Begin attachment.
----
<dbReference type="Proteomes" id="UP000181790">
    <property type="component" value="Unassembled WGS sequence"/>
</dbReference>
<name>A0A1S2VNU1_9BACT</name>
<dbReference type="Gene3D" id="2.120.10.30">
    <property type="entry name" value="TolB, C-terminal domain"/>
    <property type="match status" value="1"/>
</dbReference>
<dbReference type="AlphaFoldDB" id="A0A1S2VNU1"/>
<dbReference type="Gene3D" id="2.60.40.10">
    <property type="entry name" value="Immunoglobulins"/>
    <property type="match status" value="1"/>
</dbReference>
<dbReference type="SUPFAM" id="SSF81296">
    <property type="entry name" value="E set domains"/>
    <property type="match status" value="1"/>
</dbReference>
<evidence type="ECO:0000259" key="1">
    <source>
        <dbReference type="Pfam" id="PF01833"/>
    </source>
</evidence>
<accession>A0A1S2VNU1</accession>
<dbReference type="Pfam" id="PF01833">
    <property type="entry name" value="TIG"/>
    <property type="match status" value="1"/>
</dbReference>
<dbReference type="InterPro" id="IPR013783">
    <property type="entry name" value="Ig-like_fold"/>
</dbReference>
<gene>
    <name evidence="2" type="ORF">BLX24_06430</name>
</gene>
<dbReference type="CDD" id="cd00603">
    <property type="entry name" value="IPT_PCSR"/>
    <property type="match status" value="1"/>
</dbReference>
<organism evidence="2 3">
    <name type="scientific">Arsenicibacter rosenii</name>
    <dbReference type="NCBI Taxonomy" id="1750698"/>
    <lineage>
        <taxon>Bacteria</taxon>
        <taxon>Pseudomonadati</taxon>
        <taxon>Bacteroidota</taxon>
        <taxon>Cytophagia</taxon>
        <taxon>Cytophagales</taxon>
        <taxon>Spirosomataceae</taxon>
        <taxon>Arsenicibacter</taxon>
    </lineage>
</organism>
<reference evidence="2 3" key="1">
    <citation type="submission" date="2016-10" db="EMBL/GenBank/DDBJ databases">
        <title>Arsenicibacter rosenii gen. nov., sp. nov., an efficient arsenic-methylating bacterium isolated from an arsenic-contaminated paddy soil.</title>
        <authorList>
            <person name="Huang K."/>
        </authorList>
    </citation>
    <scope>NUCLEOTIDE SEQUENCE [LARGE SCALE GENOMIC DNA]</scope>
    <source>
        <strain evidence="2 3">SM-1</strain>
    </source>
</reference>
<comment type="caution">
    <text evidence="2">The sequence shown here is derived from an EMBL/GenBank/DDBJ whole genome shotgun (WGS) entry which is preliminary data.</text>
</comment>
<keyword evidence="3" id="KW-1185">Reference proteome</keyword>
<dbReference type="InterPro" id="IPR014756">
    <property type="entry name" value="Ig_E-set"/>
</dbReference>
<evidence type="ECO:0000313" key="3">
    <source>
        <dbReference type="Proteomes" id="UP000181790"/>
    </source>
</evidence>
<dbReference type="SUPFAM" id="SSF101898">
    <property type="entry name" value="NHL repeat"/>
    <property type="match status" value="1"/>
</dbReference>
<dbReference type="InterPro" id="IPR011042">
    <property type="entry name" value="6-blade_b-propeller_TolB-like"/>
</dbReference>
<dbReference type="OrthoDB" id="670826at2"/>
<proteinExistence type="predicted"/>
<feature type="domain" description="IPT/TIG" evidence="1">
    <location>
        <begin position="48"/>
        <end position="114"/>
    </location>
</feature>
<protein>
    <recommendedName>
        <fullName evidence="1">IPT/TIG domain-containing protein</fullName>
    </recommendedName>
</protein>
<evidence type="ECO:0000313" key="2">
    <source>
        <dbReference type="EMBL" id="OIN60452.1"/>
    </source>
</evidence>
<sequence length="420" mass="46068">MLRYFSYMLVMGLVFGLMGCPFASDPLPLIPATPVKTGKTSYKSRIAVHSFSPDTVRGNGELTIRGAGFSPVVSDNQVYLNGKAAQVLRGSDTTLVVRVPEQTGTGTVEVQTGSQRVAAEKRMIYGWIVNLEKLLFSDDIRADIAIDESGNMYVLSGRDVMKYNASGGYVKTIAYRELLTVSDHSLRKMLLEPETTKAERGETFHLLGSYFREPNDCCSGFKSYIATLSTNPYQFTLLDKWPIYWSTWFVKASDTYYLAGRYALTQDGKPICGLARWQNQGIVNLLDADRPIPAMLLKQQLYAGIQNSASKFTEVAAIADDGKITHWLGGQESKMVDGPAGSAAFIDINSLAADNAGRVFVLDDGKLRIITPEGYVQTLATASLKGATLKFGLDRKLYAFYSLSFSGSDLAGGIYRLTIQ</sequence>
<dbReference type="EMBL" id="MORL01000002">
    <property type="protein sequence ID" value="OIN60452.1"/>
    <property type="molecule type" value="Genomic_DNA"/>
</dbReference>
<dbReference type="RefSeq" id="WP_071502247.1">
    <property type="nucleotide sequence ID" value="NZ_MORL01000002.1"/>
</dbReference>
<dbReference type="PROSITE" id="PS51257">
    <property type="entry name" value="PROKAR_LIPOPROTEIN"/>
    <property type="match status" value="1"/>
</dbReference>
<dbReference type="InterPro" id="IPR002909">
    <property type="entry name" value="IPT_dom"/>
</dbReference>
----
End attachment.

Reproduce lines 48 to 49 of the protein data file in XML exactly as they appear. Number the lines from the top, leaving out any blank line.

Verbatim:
        <taxon>Arsenicibacter</taxon>
    </lineage>